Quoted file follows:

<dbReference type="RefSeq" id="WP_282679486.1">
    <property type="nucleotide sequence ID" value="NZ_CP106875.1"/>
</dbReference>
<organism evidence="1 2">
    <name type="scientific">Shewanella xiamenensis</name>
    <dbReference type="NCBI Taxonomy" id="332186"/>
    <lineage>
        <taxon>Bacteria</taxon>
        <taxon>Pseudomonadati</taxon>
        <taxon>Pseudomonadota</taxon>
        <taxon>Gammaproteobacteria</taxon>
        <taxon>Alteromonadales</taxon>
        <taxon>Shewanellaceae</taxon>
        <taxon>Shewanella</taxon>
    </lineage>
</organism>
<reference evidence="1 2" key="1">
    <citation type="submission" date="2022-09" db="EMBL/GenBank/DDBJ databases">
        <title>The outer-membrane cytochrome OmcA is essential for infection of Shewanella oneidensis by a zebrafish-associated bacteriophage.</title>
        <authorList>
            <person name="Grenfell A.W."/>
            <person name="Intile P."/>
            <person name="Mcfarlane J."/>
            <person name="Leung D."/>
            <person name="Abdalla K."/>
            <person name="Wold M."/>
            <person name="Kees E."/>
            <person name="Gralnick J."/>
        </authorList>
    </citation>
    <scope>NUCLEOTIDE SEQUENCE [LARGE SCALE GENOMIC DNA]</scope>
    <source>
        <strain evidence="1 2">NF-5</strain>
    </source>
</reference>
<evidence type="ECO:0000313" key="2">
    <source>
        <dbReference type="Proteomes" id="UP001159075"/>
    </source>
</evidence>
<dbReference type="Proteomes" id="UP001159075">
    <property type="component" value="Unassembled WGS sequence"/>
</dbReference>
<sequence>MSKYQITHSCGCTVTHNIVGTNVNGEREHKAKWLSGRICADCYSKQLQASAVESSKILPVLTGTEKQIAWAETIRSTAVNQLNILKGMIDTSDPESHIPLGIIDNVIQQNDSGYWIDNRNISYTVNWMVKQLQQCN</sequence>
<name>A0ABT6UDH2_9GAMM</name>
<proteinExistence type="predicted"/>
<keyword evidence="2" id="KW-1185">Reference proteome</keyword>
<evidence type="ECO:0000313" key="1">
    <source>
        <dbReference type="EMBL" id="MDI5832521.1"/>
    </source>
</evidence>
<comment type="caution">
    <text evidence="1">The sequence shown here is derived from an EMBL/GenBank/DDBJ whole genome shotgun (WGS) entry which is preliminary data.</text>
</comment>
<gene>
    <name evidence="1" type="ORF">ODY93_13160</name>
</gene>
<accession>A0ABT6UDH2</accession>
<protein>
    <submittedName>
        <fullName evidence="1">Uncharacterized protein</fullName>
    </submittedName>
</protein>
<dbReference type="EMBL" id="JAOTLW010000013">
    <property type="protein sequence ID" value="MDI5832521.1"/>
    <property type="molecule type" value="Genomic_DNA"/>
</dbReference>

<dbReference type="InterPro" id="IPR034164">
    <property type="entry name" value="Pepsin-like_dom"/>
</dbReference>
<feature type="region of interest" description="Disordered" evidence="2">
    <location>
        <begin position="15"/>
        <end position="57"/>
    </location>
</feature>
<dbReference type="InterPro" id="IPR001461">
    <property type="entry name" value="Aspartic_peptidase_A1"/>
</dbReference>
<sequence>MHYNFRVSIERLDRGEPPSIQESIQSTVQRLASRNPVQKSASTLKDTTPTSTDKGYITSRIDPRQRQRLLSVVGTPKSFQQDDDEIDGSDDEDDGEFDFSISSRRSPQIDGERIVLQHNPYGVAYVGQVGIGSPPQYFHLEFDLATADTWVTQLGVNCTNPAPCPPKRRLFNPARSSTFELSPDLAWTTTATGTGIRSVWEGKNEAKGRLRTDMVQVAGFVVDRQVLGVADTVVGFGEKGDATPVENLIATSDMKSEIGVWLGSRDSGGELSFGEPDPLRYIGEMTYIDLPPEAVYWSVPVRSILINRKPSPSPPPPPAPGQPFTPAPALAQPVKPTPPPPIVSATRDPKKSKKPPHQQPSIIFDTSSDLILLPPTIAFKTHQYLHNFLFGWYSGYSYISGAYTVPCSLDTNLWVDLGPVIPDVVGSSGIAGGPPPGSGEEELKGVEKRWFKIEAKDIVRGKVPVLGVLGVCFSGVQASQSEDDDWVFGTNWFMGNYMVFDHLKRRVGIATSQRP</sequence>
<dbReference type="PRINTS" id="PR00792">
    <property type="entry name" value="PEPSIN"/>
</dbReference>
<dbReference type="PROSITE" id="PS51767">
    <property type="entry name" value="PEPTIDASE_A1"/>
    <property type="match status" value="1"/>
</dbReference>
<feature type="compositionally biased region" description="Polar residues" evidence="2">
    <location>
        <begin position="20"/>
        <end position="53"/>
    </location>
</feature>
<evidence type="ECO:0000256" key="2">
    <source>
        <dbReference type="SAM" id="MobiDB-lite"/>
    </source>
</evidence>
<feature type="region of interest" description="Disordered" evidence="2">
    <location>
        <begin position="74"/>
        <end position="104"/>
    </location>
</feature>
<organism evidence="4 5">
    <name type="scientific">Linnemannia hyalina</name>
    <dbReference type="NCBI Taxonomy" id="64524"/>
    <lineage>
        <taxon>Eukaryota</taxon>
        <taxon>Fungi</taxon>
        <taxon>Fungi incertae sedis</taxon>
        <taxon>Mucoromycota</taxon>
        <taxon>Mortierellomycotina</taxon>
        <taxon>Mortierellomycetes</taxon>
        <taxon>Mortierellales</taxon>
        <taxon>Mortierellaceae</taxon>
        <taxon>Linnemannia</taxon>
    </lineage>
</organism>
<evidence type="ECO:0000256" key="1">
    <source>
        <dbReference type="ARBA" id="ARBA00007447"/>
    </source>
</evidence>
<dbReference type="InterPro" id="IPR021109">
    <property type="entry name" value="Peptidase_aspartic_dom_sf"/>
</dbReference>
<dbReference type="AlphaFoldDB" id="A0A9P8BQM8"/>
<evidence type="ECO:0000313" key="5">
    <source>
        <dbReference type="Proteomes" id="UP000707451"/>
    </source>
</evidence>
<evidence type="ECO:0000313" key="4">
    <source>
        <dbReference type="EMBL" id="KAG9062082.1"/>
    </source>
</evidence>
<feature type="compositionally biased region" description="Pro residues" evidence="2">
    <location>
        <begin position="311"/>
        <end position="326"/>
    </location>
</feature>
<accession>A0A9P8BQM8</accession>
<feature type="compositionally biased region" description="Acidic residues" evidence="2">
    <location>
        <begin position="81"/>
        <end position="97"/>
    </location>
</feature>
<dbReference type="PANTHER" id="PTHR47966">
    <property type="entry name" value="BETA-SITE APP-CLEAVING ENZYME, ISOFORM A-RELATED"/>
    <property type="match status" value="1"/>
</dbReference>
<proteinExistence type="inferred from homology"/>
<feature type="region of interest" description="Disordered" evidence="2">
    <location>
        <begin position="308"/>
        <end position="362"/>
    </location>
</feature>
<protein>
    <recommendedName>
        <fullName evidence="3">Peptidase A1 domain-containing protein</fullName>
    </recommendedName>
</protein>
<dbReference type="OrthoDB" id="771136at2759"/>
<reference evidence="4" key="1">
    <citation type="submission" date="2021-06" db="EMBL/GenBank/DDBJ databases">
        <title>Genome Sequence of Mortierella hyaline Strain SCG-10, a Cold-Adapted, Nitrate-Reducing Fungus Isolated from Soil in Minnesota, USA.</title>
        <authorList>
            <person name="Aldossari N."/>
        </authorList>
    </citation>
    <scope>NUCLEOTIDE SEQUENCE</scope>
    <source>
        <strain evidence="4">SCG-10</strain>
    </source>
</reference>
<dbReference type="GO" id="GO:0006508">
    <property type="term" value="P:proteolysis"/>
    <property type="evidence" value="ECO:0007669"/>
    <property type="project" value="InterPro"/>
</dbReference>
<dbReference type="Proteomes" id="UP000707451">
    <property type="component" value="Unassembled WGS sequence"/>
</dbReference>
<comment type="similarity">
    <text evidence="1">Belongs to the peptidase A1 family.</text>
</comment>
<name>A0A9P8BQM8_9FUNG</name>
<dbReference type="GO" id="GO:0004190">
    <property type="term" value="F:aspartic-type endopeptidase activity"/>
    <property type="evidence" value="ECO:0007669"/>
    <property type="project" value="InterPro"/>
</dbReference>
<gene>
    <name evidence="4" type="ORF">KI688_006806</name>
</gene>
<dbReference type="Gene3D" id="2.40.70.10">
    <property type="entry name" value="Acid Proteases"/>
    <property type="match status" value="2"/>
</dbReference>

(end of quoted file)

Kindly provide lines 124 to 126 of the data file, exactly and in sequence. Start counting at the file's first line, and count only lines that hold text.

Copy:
    </source>
</evidence>
<dbReference type="InterPro" id="IPR021109">